Author: Rachel Cohn
Several companies are challenging traditional cable news stations and video outlets for the coveted role among millennials as the go-to source for video-based news and information. These companies, like NowThis and AJ+ stray from the traditional format of video journalism that invests heavily in drawing viewers to the company’s website or cable channel. Instead, they bring their content directly to their targeted audience via social media sites such as Facebook, Instagram, Twitter, Vine and YouTube.
At first glance, these groups provide a fine service. They have found an untapped market of young students and early professionals who want information delivered succinctly and with great frequency, to their phones. Yet, as demonstrated by flippant posts such as NowThis special interview with Joe Biden on gun regulation and a video of an “elephant that goes hard in the paint,” NowThis is an alleged news source that is simply driven by web hits, rather than a dedication to reliable reporting.
These companies profit off of our short attention spans and the assumption that many people do not waste their time fact-checking reports against other sources. This is especially true when information is not sought out by viewers, but rather appears on news feeds while users are completing other tasks.If the social media, viral video model becomes the new norm in reporting, a significant portion of young people in America and other parts of the world won’t just be ill-informed, as if they had not read the news at all; they will be actively misinformed, digesting information that is oversimplified, unsubstantiated and sometimes purposefully misleading.
A large part of the problem with these companies is that they lack accountability. NowThis and AJ+ do not give credit to those who create their media content, nor do they provide the primary source of their content in an easily accessible form. For example, in some NowThis videos, the name of the footage source will appear in the top left corner of the video in small, white font that blends into the white backgrounds and is only on the screen for a few seconds. Even the company websites, which are strategically underdeveloped to keep the focus on their social media presence, do not provide the names of their key contributors or employees.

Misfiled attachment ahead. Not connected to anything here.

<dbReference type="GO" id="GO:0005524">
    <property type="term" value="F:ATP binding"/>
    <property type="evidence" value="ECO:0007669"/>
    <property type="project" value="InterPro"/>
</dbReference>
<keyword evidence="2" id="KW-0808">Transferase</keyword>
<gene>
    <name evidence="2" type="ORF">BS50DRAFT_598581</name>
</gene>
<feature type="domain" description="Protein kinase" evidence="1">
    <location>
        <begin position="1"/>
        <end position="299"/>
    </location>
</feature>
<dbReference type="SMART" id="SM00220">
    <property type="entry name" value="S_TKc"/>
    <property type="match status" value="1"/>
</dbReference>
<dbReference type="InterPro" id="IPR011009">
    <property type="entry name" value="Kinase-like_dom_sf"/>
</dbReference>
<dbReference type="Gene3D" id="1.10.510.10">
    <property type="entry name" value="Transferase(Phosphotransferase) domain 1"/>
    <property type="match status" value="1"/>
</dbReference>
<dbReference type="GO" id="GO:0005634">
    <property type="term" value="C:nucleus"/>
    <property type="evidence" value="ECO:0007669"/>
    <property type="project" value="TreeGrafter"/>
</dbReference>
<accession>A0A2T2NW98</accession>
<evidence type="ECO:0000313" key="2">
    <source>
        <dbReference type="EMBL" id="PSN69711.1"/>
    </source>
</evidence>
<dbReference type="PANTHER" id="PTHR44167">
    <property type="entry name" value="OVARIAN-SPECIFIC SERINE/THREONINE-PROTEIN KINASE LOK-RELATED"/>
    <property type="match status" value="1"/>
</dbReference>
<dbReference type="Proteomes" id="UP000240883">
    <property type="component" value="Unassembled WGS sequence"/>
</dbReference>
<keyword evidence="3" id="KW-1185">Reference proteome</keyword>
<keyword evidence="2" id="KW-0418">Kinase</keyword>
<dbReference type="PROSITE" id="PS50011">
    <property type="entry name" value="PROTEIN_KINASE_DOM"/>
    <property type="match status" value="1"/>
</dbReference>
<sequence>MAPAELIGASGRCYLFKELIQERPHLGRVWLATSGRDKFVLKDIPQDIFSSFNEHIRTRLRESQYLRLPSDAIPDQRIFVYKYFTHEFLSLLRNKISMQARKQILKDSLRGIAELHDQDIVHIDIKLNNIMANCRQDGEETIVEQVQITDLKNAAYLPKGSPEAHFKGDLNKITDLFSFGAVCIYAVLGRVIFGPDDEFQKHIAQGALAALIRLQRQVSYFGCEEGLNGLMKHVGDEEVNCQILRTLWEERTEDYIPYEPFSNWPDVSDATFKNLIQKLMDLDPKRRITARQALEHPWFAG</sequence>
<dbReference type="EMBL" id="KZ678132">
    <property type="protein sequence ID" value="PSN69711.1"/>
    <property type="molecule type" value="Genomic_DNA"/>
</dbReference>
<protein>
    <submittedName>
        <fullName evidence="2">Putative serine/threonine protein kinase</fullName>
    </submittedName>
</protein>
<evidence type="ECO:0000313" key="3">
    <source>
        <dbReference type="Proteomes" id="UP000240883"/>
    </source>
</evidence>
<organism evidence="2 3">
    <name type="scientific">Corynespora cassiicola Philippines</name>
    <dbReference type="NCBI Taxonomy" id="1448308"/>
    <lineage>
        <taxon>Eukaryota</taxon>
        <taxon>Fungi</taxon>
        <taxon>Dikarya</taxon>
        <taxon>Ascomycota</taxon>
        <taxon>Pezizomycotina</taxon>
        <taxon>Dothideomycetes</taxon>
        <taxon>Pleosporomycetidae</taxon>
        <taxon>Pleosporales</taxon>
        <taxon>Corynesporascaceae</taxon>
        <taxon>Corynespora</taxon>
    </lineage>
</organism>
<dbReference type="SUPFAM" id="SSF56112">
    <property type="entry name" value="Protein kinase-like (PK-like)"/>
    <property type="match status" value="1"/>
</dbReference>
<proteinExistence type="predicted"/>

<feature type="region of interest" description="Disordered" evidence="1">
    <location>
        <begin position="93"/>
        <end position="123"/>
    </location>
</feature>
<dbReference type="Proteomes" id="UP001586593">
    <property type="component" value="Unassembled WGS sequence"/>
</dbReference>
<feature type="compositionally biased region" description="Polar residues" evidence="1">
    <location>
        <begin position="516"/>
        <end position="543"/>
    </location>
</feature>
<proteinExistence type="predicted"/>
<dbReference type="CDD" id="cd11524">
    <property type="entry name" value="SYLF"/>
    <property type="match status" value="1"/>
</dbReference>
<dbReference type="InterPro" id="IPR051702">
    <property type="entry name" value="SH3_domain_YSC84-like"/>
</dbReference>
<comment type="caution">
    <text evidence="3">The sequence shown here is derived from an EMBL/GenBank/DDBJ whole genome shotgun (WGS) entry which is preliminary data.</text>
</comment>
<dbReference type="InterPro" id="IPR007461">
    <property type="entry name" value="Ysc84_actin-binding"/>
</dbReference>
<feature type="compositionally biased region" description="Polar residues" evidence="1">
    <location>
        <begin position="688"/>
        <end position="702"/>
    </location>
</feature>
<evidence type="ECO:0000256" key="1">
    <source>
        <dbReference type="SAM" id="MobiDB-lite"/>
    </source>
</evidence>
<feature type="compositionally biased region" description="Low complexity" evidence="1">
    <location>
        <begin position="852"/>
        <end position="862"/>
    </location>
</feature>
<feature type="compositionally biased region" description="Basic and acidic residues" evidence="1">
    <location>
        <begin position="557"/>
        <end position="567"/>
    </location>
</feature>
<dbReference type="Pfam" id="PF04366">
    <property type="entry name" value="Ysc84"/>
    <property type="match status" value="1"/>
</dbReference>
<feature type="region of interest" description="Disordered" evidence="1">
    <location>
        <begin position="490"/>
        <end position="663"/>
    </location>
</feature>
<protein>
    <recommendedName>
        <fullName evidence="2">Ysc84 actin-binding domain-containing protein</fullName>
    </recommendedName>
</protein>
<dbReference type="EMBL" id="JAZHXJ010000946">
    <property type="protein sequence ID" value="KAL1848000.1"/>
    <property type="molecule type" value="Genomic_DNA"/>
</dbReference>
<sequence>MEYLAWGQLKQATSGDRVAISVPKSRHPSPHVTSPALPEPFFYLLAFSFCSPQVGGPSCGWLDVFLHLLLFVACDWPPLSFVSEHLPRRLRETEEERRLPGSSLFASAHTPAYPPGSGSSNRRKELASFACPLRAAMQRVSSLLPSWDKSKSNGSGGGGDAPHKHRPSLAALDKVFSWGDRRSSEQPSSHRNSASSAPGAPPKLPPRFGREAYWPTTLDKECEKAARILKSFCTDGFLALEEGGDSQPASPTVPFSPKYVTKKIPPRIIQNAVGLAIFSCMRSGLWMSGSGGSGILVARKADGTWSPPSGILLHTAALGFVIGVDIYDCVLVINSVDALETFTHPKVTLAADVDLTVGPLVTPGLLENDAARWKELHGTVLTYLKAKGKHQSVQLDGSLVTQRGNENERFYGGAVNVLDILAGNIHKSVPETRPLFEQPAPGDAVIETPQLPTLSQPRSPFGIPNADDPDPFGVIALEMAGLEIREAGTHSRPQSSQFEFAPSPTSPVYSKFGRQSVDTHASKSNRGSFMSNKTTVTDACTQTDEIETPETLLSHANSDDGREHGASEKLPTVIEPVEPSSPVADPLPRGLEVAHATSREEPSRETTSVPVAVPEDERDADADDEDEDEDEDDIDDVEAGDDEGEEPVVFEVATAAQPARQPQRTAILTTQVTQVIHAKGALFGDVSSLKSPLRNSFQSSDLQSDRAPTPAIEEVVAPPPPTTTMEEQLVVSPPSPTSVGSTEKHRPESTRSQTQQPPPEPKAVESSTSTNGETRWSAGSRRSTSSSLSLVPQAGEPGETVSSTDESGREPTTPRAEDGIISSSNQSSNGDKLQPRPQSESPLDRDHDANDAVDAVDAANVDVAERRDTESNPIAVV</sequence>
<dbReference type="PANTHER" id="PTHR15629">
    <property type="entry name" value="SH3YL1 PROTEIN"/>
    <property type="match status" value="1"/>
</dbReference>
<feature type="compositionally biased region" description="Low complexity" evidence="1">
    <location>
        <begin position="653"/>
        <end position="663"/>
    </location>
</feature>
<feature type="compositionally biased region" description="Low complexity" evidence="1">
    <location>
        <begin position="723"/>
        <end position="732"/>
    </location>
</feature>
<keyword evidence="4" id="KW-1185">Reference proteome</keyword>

One possible reason for this lack of attribution is the restrictive length of the videos. Both companies typically produce short content: NowThis videos range from 15 to 30 seconds, and AJ+, an offshoot of Al Jazeera, produces content that typically ranges from one to five minutes in length, though they also produce short documentaries which can be as long as seven minutes. As a result, there is no time for formal attribution in the actual videos. Moreover, there is not even time for informal or implied attribution to their creators. For example, attribution on a traditional cable news channel might be implied by putting a face to the reporting, like a news anchor in a studio. This suggests to viewers that the reporting is coming directly from the network, the team working on that particular show, and the face of that network — the on-screen reporter. Instead, NowThis and AJ+ have, for the most part, gotten rid of on-screen reporters. Rather, they opt for on-screen text which can be read quickly by audience members themselves and which is less costly to produce.
Without a name or a face to the videos, the creators of online content skirt around potential accusations of unscrupulous reporting. NowThis and AJ+ video creators effectively shift potential criticism off of themselves and onto the elusive and intangible company at large, which could more easily dodge this condemnation.
This difficulty of holding an entire media organization accountable is demonstrated by two recent examples of bad reporting — one from a traditional news source, NBC’s former “Nightly News” host Brian Williams, and one from NowThis.